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Market Turbulence: Investors Sell Bonds And Bank Stocks In Europe On Fears Of A Deeper Slowdown

The market rout in stocks spilled into the corporate-debt markets Friday after investors began to more fully assess the harm that prolonged economic disruption from the coronavirus could do to highly indebted companies.

Reaction to the virus had been relatively muted in credit markets, where yields on even riskier junk bonds and loans had remained below levels seen during the selloff in late 2018. However, data on Thursday showed accelerating withdrawals from U.S. high-yield bond and loan funds in the past week, which was followed by a drop in European bank stocks driven by investors’ concerns over loan losses.

In Europe, the cost of protection on risky corporate credit jumped to its highest level in nearly four years on the leading IHS Markit index of riskier credit derivatives, the iTraxx Crossover. The cost rose to more than €388,000 ($436,000) annually to cover €10 million of bonds.



This followed a sharp rise in the U.S. CDX High Yield index, showing that it cost more than $409,000 annually to protect $10 million of bonds at the close on Thursday. The price of a BlackRock Inc. exchange-traded fund that often serves as a proxy for the high-yield market—known by its ticker symbol HYG—fell to about $84.68 from $86.02 Thursday.

While selling was broad-based, bonds of companies in sectors that could be most affected by the spread of the coronavirus, such as travel and energy, fell especially sharply. The yield investors demanded to hold short-term bonds of American Airlines Group Inc. jumped as high as 12.4% from 5% earlier in the week, with prices falling as low as 86 cents on the dollar from 92.75 cents Thursday, according to MarketAxess.

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Amid a steep decline in oil prices, a Laredo Petroleum Inc. 9.5% bond due in 2025, which was issued at par in January, fell to 57.5 cents on the dollar from 69 cents Thursday.

Friday’s selling is notable because credit markets are critical to the functioning of the economy. Earlier this week, companies of varying credit quality were still issuing bonds, and the average yield of U.S. speculative-grade bonds remained below levels from last summer, according to Bloomberg Barclays data. But extended volatility could make it difficult for companies to borrow, exacerbating any economic hit from the coronavirus.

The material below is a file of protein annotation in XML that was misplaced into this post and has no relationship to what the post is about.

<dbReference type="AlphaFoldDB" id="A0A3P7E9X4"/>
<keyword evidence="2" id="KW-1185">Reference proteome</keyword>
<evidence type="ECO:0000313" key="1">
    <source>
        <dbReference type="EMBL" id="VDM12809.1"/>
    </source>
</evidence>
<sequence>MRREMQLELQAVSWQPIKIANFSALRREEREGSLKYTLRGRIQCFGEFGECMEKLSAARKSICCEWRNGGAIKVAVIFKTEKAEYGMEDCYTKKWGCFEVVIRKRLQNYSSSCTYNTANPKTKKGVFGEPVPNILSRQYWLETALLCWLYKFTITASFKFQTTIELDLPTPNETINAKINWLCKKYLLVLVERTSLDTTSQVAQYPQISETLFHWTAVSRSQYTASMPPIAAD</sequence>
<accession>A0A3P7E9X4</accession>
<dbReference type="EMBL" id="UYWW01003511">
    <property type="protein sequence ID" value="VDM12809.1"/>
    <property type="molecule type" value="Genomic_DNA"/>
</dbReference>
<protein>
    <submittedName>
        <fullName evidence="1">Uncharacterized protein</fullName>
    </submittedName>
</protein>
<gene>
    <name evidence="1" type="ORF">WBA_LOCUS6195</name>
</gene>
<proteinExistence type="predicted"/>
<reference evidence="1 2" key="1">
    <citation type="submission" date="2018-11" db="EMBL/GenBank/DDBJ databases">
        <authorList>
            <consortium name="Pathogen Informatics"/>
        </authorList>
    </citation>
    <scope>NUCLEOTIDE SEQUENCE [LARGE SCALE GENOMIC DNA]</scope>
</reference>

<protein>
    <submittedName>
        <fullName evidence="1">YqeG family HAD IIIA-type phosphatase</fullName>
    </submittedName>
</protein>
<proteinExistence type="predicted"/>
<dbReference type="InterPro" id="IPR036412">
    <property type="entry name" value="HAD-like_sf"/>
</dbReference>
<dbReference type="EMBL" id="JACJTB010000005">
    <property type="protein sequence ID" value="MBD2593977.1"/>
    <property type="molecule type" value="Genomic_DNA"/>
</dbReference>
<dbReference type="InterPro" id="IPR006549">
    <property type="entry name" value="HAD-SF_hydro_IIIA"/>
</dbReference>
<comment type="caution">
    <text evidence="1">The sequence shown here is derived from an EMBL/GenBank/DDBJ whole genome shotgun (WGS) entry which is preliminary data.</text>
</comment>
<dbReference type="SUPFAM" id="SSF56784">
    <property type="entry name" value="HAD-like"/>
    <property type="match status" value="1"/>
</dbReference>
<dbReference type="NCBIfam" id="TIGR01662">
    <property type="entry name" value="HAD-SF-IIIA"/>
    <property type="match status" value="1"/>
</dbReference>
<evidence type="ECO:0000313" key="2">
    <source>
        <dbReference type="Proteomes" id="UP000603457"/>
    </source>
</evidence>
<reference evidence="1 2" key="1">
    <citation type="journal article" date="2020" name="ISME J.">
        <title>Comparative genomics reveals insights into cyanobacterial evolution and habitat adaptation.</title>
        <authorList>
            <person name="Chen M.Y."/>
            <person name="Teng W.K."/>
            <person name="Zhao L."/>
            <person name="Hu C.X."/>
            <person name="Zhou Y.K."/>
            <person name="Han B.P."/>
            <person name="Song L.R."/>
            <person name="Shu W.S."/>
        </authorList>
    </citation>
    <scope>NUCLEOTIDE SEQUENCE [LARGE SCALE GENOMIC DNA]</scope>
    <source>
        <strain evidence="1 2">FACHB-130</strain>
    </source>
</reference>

Today was the day when it flipped from equity market leadership of the selloff to credit market leadership,” said Barnaby Martin, head of European credit strategy at Bank of America Merrill Lynch. “We were building up vulnerabilities…this is what happens when the market reaches for yield, which is hubris.”

The rush to buy protection and withdrawal from bonds was driven by dedicated credit funds being forced to cut back positions, amplified by a lack of liquidity in the markets, according to one senior credit trader in London.

This follows a wave of withdrawals from U.S. funds that invest in riskier credit, according to LCD, the loan research arm of S&P Global Market Intelligence. More than $5 billion was pulled from U.S. high-yield bond mutual funds and exchange-traded funds in the week to March 4, up from $4.2 billion the week before, according to Refinitiv Lipper. There had been net inflows, year to date, before last week.

Funds that invest in risky loans, typically used to fund private-equity-backed companies, have also seen growing outflows, with $2.3 billion pulled in the week to March 4, bringing the total outflow over the past seven weeks to $4.7 billion, according to LCD.

After two weeks of equity market declines, corporate debt investors and analysts are growing more concerned about how economic disruption brought about by the coronavirus will hurt the cash flow and the credit quality of weaker companies, and particularly of smaller companies that typically have less capacity to bridge a drop on cash flows.